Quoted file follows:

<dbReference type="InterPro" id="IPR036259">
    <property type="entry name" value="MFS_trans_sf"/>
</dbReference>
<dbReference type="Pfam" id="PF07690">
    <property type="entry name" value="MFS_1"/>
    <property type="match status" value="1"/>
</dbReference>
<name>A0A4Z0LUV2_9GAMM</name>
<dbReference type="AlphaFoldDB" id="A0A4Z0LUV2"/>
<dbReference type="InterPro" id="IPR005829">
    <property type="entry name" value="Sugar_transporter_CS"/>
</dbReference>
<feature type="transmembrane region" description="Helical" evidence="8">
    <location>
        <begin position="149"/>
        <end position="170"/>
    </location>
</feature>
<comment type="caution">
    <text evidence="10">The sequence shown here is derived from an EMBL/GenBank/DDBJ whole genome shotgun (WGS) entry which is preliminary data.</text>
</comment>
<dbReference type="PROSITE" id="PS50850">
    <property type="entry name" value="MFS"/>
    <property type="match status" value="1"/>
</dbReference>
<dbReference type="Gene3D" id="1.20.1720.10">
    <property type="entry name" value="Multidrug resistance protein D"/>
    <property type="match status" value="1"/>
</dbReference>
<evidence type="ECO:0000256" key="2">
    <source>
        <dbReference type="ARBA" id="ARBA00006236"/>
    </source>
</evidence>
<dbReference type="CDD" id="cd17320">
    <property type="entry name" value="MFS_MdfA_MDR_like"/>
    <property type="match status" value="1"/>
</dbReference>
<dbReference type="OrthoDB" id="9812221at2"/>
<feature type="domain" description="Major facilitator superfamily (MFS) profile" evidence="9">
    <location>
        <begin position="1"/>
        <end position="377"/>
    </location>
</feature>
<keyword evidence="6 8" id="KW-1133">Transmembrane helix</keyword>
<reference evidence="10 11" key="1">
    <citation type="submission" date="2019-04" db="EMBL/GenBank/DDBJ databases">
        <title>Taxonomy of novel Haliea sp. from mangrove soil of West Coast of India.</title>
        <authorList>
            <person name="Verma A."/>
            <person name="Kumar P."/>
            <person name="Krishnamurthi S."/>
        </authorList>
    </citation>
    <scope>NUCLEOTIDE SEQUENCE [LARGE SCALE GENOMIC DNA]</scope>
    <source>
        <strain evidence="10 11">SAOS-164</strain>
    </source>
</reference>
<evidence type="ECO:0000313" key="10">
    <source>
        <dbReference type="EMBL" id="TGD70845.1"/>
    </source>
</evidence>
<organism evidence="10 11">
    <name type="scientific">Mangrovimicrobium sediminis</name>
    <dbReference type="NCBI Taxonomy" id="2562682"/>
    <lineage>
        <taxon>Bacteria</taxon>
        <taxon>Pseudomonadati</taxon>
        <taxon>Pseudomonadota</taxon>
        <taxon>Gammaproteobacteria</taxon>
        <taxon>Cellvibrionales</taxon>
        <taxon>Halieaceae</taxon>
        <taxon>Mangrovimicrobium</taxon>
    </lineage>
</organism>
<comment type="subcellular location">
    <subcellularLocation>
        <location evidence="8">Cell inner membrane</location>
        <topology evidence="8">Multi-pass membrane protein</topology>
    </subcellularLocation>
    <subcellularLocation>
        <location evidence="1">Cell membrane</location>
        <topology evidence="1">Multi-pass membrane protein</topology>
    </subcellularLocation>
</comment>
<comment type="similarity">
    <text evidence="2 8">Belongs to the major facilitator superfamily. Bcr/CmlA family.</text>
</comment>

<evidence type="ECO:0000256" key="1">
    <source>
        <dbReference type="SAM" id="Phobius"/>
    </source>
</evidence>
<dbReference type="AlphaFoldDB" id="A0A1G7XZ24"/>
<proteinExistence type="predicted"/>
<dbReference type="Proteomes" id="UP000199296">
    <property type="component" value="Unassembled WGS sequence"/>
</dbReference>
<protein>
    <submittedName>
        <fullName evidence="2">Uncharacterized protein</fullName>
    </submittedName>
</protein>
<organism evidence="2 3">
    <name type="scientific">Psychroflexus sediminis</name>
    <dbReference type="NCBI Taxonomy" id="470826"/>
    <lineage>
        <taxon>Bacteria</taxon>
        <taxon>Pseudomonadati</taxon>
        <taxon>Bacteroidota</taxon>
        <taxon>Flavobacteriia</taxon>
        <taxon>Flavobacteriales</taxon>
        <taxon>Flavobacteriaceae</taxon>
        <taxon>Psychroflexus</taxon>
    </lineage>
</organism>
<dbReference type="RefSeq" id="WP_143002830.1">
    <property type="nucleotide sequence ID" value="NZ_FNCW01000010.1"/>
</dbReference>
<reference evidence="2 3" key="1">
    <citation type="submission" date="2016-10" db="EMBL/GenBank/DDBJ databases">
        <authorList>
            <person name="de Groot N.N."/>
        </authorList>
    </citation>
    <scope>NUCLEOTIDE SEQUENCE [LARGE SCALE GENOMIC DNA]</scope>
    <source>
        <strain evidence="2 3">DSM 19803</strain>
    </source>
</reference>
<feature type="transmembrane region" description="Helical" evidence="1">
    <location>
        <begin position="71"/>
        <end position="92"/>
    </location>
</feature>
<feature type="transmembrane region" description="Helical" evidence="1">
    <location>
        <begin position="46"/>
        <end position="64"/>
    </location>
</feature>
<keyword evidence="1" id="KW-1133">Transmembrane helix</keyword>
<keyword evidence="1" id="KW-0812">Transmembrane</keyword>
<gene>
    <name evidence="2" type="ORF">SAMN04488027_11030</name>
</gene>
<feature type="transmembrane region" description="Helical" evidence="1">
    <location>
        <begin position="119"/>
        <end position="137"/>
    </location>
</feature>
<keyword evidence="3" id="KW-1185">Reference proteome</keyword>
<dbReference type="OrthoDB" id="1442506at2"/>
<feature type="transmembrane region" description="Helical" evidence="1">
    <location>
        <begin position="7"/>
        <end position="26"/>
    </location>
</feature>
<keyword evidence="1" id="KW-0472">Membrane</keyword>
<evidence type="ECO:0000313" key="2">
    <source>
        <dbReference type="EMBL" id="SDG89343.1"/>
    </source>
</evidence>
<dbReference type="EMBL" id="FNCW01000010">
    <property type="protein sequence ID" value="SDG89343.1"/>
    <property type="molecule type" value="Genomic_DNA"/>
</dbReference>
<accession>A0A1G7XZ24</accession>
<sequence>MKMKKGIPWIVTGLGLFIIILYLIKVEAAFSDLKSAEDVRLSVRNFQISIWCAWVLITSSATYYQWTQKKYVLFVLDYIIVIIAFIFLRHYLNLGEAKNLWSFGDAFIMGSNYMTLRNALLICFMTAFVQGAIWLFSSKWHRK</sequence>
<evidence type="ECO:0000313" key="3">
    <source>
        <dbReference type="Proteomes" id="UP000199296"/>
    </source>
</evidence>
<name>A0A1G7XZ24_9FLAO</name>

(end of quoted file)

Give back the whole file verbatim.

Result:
<dbReference type="InterPro" id="IPR036259">
    <property type="entry name" value="MFS_trans_sf"/>
</dbReference>
<dbReference type="Pfam" id="PF07690">
    <property type="entry name" value="MFS_1"/>
    <property type="match status" value="1"/>
</dbReference>
<name>A0A4Z0LUV2_9GAMM</name>
<dbReference type="AlphaFoldDB" id="A0A4Z0LUV2"/>
<dbReference type="InterPro" id="IPR005829">
    <property type="entry name" value="Sugar_transporter_CS"/>
</dbReference>
<feature type="transmembrane region" description="Helical" evidence="8">
    <location>
        <begin position="149"/>
        <end position="170"/>
    </location>
</feature>
<comment type="caution">
    <text evidence="10">The sequence shown here is derived from an EMBL/GenBank/DDBJ whole genome shotgun (WGS) entry which is preliminary data.</text>
</comment>
<dbReference type="PROSITE" id="PS50850">
    <property type="entry name" value="MFS"/>
    <property type="match status" value="1"/>
</dbReference>
<dbReference type="Gene3D" id="1.20.1720.10">
    <property type="entry name" value="Multidrug resistance protein D"/>
    <property type="match status" value="1"/>
</dbReference>
<evidence type="ECO:0000256" key="2">
    <source>
        <dbReference type="ARBA" id="ARBA00006236"/>
    </source>
</evidence>
<dbReference type="CDD" id="cd17320">
    <property type="entry name" value="MFS_MdfA_MDR_like"/>
    <property type="match status" value="1"/>
</dbReference>
<dbReference type="OrthoDB" id="9812221at2"/>
<feature type="domain" description="Major facilitator superfamily (MFS) profile" evidence="9">
    <location>
        <begin position="1"/>
        <end position="377"/>
    </location>
</feature>
<keyword evidence="6 8" id="KW-1133">Transmembrane helix</keyword>
<reference evidence="10 11" key="1">
    <citation type="submission" date="2019-04" db="EMBL/GenBank/DDBJ databases">
        <title>Taxonomy of novel Haliea sp. from mangrove soil of West Coast of India.</title>
        <authorList>
            <person name="Verma A."/>
            <person name="Kumar P."/>
            <person name="Krishnamurthi S."/>
        </authorList>
    </citation>
    <scope>NUCLEOTIDE SEQUENCE [LARGE SCALE GENOMIC DNA]</scope>
    <source>
        <strain evidence="10 11">SAOS-164</strain>
    </source>
</reference>
<evidence type="ECO:0000313" key="10">
    <source>
        <dbReference type="EMBL" id="TGD70845.1"/>
    </source>
</evidence>
<organism evidence="10 11">
    <name type="scientific">Mangrovimicrobium sediminis</name>
    <dbReference type="NCBI Taxonomy" id="2562682"/>
    <lineage>
        <taxon>Bacteria</taxon>
        <taxon>Pseudomonadati</taxon>
        <taxon>Pseudomonadota</taxon>
        <taxon>Gammaproteobacteria</taxon>
        <taxon>Cellvibrionales</taxon>
        <taxon>Halieaceae</taxon>
        <taxon>Mangrovimicrobium</taxon>
    </lineage>
</organism>
<comment type="subcellular location">
    <subcellularLocation>
        <location evidence="8">Cell inner membrane</location>
        <topology evidence="8">Multi-pass membrane protein</topology>
    </subcellularLocation>
    <subcellularLocation>
        <location evidence="1">Cell membrane</location>
        <topology evidence="1">Multi-pass membrane protein</topology>
    </subcellularLocation>
</comment>
<comment type="similarity">
    <text evidence="2 8">Belongs to the major facilitator superfamily. Bcr/CmlA family.</text>
</comment>

<evidence type="ECO:0000256" key="1">
    <source>
        <dbReference type="SAM" id="Phobius"/>
    </source>
</evidence>
<dbReference type="AlphaFoldDB" id="A0A1G7XZ24"/>
<proteinExistence type="predicted"/>
<dbReference type="Proteomes" id="UP000199296">
    <property type="component" value="Unassembled WGS sequence"/>
</dbReference>
<protein>
    <submittedName>
        <fullName evidence="2">Uncharacterized protein</fullName>
    </submittedName>
</protein>
<organism evidence="2 3">
    <name type="scientific">Psychroflexus sediminis</name>
    <dbReference type="NCBI Taxonomy" id="470826"/>
    <lineage>
        <taxon>Bacteria</taxon>
        <taxon>Pseudomonadati</taxon>
        <taxon>Bacteroidota</taxon>
        <taxon>Flavobacteriia</taxon>
        <taxon>Flavobacteriales</taxon>
        <taxon>Flavobacteriaceae</taxon>
        <taxon>Psychroflexus</taxon>
    </lineage>
</organism>
<dbReference type="RefSeq" id="WP_143002830.1">
    <property type="nucleotide sequence ID" value="NZ_FNCW01000010.1"/>
</dbReference>
<reference evidence="2 3" key="1">
    <citation type="submission" date="2016-10" db="EMBL/GenBank/DDBJ databases">
        <authorList>
            <person name="de Groot N.N."/>
        </authorList>
    </citation>
    <scope>NUCLEOTIDE SEQUENCE [LARGE SCALE GENOMIC DNA]</scope>
    <source>
        <strain evidence="2 3">DSM 19803</strain>
    </source>
</reference>
<feature type="transmembrane region" description="Helical" evidence="1">
    <location>
        <begin position="71"/>
        <end position="92"/>
    </location>
</feature>
<feature type="transmembrane region" description="Helical" evidence="1">
    <location>
        <begin position="46"/>
        <end position="64"/>
    </location>
</feature>
<keyword evidence="1" id="KW-1133">Transmembrane helix</keyword>
<keyword evidence="1" id="KW-0812">Transmembrane</keyword>
<gene>
    <name evidence="2" type="ORF">SAMN04488027_11030</name>
</gene>
<feature type="transmembrane region" description="Helical" evidence="1">
    <location>
        <begin position="119"/>
        <end position="137"/>
    </location>
</feature>
<keyword evidence="3" id="KW-1185">Reference proteome</keyword>
<dbReference type="OrthoDB" id="1442506at2"/>
<feature type="transmembrane region" description="Helical" evidence="1">
    <location>
        <begin position="7"/>
        <end position="26"/>
    </location>
</feature>
<keyword evidence="1" id="KW-0472">Membrane</keyword>
<evidence type="ECO:0000313" key="2">
    <source>
        <dbReference type="EMBL" id="SDG89343.1"/>
    </source>
</evidence>
<dbReference type="EMBL" id="FNCW01000010">
    <property type="protein sequence ID" value="SDG89343.1"/>
    <property type="molecule type" value="Genomic_DNA"/>
</dbReference>
<accession>A0A1G7XZ24</accession>
<sequence>MKMKKGIPWIVTGLGLFIIILYLIKVEAAFSDLKSAEDVRLSVRNFQISIWCAWVLITSSATYYQWTQKKYVLFVLDYIIVIIAFIFLRHYLNLGEAKNLWSFGDAFIMGSNYMTLRNALLICFMTAFVQGAIWLFSSKWHRK</sequence>
<evidence type="ECO:0000313" key="3">
    <source>
        <dbReference type="Proteomes" id="UP000199296"/>
    </source>
</evidence>
<name>A0A1G7XZ24_9FLAO</name>